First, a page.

Fashion student’s design becomes part of Wrangler clothing collection



Danielle DeBord

The girl wearing the camouflage, muck boots and “greasy” ball cap — Shannon Gallagher, Kent State senior and fashion merchandising major — just got a shirt she developed entered into Wrangler’s 2012 Holiday Collection.

Students in professor Trista Grieder’s Product Development class had to develop a shirt of two different colors. Instead of actually making the garment, the merchandising students were tasked with making a complete concept board, which could later be produced. They could choose between developing Wrangler’s Retro line or its Rock 147 line.

Gallagher chose the Retro line because it seemed more like home, and it reminded her of her dad and boyfriend, she said.

“It’s supposed to be sort of cowboys-go-to-the-bar,” Grieder said.

Grieder used to work at Wrangler and presented the projects to her mentor. Eight to 10 shirts were chosen to take back to Wrangler review.

“When she called our names I thought I didn’t make the cut,” Gallagher said.

Before the final submissions, Grieder suggested Gallagher change her shirt’s buttons into snaps. She made the tweaks, keeping simplicity in mind.

“Simple is what works because you don’t want something that detracts from the design,” Gallagher said.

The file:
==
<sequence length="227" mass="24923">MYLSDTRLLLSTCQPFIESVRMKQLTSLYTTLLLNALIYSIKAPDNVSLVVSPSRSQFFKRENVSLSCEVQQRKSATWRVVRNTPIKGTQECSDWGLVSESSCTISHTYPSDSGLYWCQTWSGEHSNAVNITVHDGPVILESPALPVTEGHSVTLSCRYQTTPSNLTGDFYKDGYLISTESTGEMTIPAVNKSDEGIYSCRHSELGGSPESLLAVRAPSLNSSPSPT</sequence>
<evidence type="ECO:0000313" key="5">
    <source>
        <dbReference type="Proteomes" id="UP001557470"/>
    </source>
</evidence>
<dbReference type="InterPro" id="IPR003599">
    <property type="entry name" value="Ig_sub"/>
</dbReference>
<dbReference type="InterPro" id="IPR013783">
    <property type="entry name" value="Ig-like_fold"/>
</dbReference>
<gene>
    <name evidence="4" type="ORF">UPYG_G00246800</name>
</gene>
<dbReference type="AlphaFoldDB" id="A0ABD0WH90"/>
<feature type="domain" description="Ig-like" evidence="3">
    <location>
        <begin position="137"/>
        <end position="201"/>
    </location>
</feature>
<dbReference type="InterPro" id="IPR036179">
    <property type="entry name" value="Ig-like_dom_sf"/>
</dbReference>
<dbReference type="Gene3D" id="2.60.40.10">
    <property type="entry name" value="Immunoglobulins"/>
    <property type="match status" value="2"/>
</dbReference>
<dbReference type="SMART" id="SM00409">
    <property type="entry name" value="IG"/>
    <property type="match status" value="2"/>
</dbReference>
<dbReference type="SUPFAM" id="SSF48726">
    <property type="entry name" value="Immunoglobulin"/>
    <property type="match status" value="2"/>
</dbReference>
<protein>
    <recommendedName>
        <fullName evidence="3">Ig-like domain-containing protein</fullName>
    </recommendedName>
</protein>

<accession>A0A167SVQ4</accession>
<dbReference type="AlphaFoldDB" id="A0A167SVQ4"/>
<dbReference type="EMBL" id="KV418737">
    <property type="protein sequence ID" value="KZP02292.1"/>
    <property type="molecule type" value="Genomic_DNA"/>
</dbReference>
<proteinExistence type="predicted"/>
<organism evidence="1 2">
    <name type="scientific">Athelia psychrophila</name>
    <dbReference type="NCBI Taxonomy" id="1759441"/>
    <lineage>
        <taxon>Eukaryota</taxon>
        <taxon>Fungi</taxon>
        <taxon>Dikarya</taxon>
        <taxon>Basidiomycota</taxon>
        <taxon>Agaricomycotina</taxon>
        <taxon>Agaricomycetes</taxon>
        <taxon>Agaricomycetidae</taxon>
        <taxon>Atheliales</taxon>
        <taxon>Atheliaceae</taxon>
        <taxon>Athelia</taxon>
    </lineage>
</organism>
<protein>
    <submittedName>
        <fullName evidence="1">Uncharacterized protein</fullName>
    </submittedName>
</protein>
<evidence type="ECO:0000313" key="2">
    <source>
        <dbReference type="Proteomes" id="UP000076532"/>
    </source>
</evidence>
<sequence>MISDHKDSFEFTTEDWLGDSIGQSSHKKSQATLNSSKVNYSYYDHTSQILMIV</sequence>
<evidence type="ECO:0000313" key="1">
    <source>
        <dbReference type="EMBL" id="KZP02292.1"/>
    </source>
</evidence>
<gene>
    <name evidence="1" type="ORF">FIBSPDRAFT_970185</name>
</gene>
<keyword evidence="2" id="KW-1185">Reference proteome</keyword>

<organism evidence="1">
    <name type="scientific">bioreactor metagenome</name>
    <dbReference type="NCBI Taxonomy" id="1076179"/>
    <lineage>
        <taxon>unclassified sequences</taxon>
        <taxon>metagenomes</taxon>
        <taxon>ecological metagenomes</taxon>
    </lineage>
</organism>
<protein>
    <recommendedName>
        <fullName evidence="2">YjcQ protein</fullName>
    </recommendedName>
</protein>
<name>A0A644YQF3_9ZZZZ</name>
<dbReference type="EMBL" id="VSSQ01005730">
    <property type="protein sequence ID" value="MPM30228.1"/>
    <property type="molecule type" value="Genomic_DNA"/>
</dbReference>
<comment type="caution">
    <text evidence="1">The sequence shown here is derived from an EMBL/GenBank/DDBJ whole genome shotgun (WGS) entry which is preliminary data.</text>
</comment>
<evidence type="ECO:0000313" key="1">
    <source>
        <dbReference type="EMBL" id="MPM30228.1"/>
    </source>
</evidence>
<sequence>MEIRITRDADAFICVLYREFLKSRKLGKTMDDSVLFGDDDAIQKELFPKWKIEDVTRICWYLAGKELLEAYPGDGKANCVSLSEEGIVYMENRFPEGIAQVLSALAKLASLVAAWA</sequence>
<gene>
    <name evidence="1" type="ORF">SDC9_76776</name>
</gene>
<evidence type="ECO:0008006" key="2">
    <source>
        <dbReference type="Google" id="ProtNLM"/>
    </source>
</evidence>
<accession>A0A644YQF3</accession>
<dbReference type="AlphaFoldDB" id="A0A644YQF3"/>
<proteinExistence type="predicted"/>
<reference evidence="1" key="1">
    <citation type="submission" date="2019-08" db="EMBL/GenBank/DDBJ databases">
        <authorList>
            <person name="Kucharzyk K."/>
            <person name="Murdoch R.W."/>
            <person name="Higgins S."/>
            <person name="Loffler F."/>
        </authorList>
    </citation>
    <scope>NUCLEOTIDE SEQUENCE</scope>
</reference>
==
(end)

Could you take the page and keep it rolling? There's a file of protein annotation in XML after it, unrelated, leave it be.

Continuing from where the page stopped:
Grieder said she walked Gallagher through the real process of turning an idea into a product. Gallagher had to give all the components to Wrangler, which outsourced it and sent back a real product.

“I didn’t care if they produced it, it’s the fact that they thought about it,” Gallagher said.

After about a year, Gallagher said she got the news from Grieder that Wrangler wanted to use her developed product.

“My heart hit the floor,” Gallagher said.

Gallagher’s was the only student design chosen, and Wrangler used her original stitching, pockets and yoke but switched from her original plaid fabric to a brown fabric with a wash to it.

“I didn’t think it would be a shirt; I just wanted them to tell me I was in the right direction,” Gallagher said.

Grieder became a mentor to her in this process and the driving force behind her shirt, Gallagher said.

“If it wasn’t for her I never would have gotten this opportunity,” Gallagher said.

Contact Danielle DeBord at [email protected].